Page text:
The silica particles may have a surface area of from about 50 square meters per gram (m2/g) to about 1000 m2/g, in some embodiments from about 100 m2/g to about 600 m2/g, and in some embodiments, from about 180 m2/g to about 240 m2/g. Surface area may be determined by the physical gas adsorption (B.E.T.) method of Brunauer, Emmet, and Teller, Journal of American Chemical Society, Vol. 60, 1938, p. 309, with nitrogen as the adsorption gas. If desired, the silica particles may also be relatively nonporous or solid. That is, the silica particles may have a pore volume that is less than about 0.5 milliliters per gram (ml/g), in some embodiments less than about 0.4 milliliters per gram, in some embodiments less than about 0.3 ml/g, and in some embodiments, from about 0.2 ml/g to about 0.3 ml/g. Without intending to be limited by theory, it is believed that silica particles having such small size and high surface area may improve the adsorption capability of the silica for many odorous compounds. Moreover, it is believed that the solid nature, i.e., low pore volume, of the silica particles may enhance the uniformity and stability of the silica, without sacrificing its odor adsorption characteristics. Commercially available examples of silica nano-particles, such as described above, include Snowtex®-C, Snowtex®-O, Snowtex®-PS, and Snowtex®-OXS, which are available from Nissan Chemical America Corporation of Houston, Tex. Snowtex-OXS particles, for instance, have a particle size of from 4 to 6 nanometers, and may be ground into a powder having a surface area of approximately 509 square meters per gram.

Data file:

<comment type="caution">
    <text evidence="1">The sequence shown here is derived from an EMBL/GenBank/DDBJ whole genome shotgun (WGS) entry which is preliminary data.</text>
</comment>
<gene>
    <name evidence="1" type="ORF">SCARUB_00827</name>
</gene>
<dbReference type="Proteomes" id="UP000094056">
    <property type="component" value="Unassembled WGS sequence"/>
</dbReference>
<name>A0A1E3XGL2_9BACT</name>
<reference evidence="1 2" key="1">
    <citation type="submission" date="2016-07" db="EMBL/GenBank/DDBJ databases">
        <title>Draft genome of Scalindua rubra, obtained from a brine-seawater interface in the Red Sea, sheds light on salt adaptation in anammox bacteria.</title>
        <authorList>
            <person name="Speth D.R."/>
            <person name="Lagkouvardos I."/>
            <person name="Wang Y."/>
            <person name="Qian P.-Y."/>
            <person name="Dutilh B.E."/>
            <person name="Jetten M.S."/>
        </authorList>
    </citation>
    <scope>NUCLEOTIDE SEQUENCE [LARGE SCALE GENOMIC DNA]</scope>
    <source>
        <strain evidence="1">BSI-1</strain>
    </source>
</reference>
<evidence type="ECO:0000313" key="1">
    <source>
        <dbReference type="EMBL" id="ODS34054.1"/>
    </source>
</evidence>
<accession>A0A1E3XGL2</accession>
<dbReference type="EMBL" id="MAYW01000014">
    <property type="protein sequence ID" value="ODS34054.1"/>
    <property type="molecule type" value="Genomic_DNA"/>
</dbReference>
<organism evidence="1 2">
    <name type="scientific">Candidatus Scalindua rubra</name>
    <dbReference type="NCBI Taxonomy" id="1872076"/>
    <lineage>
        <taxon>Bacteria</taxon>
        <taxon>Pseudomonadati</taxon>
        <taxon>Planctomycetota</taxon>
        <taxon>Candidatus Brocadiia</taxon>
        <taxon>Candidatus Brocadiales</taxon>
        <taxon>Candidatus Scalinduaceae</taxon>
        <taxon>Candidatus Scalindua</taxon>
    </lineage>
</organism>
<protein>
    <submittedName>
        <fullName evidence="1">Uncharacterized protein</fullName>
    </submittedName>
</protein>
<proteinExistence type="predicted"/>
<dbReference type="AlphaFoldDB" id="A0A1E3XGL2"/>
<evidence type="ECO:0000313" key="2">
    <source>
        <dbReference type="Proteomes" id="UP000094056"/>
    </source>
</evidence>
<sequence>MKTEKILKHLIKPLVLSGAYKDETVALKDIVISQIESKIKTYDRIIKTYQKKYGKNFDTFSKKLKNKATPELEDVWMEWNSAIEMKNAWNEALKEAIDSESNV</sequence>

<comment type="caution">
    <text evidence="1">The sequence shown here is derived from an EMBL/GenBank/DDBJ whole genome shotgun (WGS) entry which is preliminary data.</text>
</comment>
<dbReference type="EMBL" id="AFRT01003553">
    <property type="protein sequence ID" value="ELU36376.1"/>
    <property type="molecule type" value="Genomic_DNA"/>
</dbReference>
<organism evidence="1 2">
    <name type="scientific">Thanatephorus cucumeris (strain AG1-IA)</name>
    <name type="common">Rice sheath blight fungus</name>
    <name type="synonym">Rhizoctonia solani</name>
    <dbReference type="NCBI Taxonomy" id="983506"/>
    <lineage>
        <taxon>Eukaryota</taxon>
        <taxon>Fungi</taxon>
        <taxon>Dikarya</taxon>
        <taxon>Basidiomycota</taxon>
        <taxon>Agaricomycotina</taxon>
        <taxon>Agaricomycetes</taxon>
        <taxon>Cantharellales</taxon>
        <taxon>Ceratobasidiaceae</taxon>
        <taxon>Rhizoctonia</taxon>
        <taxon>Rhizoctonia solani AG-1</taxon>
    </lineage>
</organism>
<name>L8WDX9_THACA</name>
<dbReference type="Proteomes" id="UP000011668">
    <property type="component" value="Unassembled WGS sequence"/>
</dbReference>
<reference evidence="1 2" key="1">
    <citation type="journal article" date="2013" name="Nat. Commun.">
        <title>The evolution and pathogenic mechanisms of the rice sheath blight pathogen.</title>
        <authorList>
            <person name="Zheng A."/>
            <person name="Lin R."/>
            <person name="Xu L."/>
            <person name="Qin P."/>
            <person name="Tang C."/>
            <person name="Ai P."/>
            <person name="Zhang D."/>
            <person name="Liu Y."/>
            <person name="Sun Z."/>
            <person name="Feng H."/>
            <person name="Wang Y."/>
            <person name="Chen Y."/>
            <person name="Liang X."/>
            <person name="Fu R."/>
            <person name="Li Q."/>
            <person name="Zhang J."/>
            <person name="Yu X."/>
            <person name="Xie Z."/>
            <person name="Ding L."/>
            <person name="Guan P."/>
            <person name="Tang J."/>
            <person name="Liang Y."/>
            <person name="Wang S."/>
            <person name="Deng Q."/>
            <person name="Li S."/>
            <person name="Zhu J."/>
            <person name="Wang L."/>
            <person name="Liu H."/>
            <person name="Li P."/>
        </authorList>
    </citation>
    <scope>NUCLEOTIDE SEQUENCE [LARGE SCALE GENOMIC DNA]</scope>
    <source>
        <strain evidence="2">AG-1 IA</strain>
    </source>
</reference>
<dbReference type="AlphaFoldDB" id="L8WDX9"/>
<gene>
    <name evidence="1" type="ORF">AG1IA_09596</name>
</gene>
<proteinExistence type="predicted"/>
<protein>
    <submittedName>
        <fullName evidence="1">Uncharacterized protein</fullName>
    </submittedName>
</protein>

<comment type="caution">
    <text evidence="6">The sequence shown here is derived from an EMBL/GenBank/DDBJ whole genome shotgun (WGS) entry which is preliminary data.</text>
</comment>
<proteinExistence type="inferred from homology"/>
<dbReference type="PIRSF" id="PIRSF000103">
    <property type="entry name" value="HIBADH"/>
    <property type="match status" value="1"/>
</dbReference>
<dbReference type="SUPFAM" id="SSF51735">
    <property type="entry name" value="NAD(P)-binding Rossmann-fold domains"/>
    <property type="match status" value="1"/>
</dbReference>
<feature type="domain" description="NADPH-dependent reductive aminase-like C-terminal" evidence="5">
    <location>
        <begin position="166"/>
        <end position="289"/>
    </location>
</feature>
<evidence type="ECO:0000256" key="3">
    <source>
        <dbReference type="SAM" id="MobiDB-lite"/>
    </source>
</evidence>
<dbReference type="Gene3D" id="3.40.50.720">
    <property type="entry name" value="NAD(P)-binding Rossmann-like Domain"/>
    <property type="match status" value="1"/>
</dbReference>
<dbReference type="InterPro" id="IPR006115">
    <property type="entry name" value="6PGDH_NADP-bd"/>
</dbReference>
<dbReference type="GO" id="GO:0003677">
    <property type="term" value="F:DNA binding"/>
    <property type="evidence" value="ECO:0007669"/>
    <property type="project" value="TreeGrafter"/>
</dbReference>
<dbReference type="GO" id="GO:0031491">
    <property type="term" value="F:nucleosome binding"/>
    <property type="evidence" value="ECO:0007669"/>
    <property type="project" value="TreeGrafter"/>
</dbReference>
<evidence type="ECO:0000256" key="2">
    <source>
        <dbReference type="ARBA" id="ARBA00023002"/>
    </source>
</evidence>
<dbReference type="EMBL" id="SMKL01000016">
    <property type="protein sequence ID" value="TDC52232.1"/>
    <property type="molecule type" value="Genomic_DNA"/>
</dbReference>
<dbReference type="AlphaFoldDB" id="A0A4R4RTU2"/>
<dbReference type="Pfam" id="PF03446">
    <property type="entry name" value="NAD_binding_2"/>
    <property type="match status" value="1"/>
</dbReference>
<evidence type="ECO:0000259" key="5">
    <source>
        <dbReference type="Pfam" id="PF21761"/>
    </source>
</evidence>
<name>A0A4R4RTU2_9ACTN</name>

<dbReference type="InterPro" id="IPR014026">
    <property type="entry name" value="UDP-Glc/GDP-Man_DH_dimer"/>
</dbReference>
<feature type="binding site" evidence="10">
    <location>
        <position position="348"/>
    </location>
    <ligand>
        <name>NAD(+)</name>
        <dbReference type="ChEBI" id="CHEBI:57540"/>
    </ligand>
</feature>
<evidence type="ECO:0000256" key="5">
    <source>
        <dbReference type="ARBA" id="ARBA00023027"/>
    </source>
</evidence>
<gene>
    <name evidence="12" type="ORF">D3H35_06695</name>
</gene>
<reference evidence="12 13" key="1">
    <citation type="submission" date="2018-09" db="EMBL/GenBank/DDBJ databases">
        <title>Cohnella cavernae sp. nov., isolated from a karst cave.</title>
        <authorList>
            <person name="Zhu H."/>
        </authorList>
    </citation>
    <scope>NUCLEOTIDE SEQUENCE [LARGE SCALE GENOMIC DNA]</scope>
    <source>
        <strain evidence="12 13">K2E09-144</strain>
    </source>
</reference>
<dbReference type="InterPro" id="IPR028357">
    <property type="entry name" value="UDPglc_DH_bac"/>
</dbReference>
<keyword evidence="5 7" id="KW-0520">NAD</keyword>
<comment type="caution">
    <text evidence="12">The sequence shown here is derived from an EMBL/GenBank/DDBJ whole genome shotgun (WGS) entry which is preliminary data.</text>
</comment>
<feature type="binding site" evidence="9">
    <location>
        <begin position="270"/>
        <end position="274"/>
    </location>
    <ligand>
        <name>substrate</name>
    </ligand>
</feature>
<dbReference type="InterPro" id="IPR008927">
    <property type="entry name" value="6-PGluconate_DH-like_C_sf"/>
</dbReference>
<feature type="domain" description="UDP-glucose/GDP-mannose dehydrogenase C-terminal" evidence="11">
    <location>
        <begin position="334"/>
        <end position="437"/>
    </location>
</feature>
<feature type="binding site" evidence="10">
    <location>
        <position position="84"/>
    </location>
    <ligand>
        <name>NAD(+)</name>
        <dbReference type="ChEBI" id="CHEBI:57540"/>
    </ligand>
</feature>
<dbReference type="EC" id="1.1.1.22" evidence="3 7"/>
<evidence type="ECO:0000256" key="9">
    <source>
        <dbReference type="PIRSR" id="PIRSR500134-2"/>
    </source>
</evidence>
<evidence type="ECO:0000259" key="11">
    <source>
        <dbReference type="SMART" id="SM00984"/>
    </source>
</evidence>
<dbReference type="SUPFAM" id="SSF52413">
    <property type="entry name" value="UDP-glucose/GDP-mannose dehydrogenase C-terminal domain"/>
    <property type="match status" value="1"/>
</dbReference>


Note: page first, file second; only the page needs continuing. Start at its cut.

The concentration of silica particles in the second formulation is from about 0.01% to about 10% (by weight) in water. In one embodiment, the concentration of silica particles in the second formulation is at least about 4% (by weight) in water. In another embodiment, the concentration of silica particles in the second formulation is about 5% (by weight) in water.

Although described herein with respect to silica, other materials may be used in accordance with the present disclosure to form metal modified particles. For instance, the particles could be selected from inorganic materials, such as silica, alumina, or zeolite; metals, such as silver, copper, or gold; organic materials, such as polystyrene, latex, polyethylene glycol, or a lipid micelle; or a microbe including a lipid or saccharide-based wall. Further, the present disclosure may be used in preparing metal-modified flat surfaces comprised of metal, organic films, inorganic films, sheets, or fibers.